Career Academies

Updated: Nov 20, 2017
Evidence Rating:
Top Tier

Highlights

  • Program:

    Small learning communities in low-income high schools, combining academic and technical/ career curricula, and offering workplace opportunities through partnership with local employers.

  • Evaluation Methods:

    A large, multi-site randomized controlled trial (RCT).

  • Key Findings:

    11% increase in average annual earnings ($2,555 per year in 2017 dollars), sustained over the eight years after scheduled high school graduation. The effect was concentrated among men (who experienced a 17% earnings increase), and was not statistically significant for women.

  • Other:

    Strong evidence of effectiveness applies to the Career Academy model evaluated in this trial (as opposed to other types of Career Academies).

The Career Academies in the study summarized in our full evidence summary operate within large high schools in low-income, urban areas, and have three distinguishing characteristics:

  • They are organized as small learning communities (150 to 200 students) to create a more supportive, personalized learning environment;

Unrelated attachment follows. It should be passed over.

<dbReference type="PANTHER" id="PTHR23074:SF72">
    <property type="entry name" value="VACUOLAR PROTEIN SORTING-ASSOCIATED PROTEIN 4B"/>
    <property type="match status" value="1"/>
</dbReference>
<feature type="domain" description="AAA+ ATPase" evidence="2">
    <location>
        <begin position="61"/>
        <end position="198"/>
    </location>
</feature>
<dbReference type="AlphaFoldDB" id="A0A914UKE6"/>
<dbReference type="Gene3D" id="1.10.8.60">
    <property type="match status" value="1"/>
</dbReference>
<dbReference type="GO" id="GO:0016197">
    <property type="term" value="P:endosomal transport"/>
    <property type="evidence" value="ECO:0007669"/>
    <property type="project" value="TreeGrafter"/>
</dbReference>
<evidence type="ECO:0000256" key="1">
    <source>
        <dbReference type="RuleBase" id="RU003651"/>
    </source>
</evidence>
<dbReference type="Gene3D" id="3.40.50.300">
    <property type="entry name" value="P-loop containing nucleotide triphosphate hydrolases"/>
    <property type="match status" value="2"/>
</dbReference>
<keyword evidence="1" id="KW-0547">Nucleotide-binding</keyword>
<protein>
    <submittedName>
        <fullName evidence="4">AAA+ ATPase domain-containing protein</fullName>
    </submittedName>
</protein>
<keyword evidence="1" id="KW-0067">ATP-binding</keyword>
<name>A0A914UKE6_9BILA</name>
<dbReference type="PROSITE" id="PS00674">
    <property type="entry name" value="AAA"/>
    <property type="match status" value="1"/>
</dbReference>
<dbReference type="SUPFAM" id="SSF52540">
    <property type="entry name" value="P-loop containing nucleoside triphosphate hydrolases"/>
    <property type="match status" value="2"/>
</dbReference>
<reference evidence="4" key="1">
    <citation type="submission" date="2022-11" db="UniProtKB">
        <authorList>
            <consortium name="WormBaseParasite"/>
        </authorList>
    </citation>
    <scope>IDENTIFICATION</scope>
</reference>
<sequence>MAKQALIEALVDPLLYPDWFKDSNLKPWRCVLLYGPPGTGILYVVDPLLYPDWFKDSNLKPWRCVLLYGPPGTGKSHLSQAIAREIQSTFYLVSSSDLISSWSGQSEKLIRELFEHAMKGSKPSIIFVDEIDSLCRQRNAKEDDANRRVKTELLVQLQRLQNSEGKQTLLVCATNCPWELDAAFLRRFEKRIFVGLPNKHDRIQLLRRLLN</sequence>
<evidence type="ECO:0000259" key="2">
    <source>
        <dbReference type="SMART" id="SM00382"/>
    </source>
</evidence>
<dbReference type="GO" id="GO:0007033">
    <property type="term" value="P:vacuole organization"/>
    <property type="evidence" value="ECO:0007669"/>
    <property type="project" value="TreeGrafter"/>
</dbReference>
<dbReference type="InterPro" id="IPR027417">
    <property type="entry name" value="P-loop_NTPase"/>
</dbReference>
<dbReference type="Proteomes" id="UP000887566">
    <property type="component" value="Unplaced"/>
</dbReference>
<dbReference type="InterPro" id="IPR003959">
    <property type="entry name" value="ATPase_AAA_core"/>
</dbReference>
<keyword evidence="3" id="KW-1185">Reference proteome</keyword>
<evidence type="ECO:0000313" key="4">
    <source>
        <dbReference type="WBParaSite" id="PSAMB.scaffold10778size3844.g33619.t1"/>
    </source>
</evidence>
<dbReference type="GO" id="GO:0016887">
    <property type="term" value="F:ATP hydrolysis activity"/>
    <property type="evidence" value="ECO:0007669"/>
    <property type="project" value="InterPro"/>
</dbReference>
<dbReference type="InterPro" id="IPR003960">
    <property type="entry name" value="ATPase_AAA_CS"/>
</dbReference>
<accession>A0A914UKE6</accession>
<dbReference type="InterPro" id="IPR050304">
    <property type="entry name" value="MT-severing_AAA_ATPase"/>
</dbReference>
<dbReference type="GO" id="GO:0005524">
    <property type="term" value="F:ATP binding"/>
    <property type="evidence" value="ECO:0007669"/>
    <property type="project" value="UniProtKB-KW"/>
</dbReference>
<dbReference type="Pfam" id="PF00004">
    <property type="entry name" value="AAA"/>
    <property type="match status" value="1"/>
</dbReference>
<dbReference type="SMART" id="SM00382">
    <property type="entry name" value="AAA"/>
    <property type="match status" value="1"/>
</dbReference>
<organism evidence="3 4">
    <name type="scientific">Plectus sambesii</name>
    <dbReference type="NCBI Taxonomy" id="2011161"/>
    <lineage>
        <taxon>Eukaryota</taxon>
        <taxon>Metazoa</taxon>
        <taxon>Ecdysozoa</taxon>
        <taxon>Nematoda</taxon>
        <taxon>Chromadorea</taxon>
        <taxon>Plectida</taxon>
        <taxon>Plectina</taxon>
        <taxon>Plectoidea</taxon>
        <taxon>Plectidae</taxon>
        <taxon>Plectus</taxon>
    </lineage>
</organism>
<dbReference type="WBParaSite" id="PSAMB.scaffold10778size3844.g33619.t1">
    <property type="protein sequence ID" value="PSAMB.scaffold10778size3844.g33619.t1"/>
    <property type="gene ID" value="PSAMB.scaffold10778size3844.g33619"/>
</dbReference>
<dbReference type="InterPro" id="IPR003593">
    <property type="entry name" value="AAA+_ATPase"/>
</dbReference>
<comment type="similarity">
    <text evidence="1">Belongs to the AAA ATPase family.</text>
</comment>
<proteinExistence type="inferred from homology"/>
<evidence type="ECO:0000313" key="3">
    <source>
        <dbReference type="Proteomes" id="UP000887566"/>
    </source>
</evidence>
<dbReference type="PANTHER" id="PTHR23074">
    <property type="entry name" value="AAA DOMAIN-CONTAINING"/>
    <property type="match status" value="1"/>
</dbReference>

• They combine academic and career and technical curricula around a career theme; and
  • They establish partnerships with local employers to provide career awareness and work-based learning opportunities for students.

Each Academy typically focuses on a specific field (e.g., health care). Students are recruited to attend, and then must submit an application. Approved applicants enter a Career Academy in 9th or 10th grade, and are taught by a single team of teachers through grade 12.

The per-student cost of Career Academies varies widely depending on the specific features of the school. One estimate is that, in California, a high school operating a three-year Career Academy (grades 10-12) incurs an additional cost of approximately $789 per Career Academy student, per year in 2017 dollars.

Click here for Career Academy Support Network’s website.

To see our full evidence summary:
Download PDF

References

Kemple, James J. and Cynthia J. Willner, Career Academies: Long-Term Impacts on Labor Market Outcomes, Educational Attainment, and Transitions to Adulthood, MDRC, June 2008. Here are links to the main study report and technical resources.

Kemple, James J. and Judith Scott-Clayton, Career Academies: Impacts on Labor Market Outcomes and Educational Attainment, MDRC, March 2004. Here is a link to the study.

Kemple, James J. and Jason C. Snipes, Career Academies: Impacts on Students’ Engagement and Performance in High School, MDRC, March 2000. Here is a link to the study.

http://www.ncset.org/publications/essentialtools/dropout/part3.3.02.asp (National Center on Secondary Education and Transition- What Works in Dropout Prevention)

http://casn.berkeley.edu (The Career Academy Support Network)

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